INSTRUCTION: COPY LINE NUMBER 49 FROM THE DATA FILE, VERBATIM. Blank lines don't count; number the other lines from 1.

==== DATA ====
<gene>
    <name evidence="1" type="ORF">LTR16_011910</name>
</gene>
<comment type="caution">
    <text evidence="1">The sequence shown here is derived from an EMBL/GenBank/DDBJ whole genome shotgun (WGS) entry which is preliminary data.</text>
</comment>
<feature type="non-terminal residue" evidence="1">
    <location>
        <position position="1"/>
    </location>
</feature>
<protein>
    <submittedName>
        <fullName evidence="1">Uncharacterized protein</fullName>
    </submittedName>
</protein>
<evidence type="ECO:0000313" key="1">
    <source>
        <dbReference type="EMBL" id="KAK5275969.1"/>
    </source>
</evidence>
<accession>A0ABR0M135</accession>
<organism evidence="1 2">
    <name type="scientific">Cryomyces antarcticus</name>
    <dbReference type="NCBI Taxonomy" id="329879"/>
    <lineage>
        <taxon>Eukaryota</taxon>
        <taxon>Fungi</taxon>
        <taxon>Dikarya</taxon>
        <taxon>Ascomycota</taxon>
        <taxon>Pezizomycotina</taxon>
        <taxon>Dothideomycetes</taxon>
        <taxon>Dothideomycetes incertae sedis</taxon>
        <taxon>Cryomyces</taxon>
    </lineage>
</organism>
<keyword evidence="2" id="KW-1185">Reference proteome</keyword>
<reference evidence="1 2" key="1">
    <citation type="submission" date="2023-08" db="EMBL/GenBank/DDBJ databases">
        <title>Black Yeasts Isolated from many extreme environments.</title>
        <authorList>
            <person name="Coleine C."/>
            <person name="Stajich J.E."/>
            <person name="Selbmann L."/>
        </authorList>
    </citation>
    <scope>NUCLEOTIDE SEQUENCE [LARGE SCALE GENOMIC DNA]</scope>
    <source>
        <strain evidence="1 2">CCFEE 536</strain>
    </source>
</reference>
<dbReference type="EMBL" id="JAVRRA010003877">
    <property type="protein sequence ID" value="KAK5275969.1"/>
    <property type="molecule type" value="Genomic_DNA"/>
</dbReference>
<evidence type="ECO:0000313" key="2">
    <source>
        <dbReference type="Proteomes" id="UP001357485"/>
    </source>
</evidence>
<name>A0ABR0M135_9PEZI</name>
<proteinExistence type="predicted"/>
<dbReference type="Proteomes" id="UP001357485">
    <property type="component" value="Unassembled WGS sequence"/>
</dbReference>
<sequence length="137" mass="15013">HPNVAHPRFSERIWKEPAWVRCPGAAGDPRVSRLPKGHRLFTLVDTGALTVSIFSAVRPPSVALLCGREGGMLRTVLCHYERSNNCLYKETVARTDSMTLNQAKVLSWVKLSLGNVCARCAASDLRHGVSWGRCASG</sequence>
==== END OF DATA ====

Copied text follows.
        <strain evidence="1 2">CCFEE 536</strain>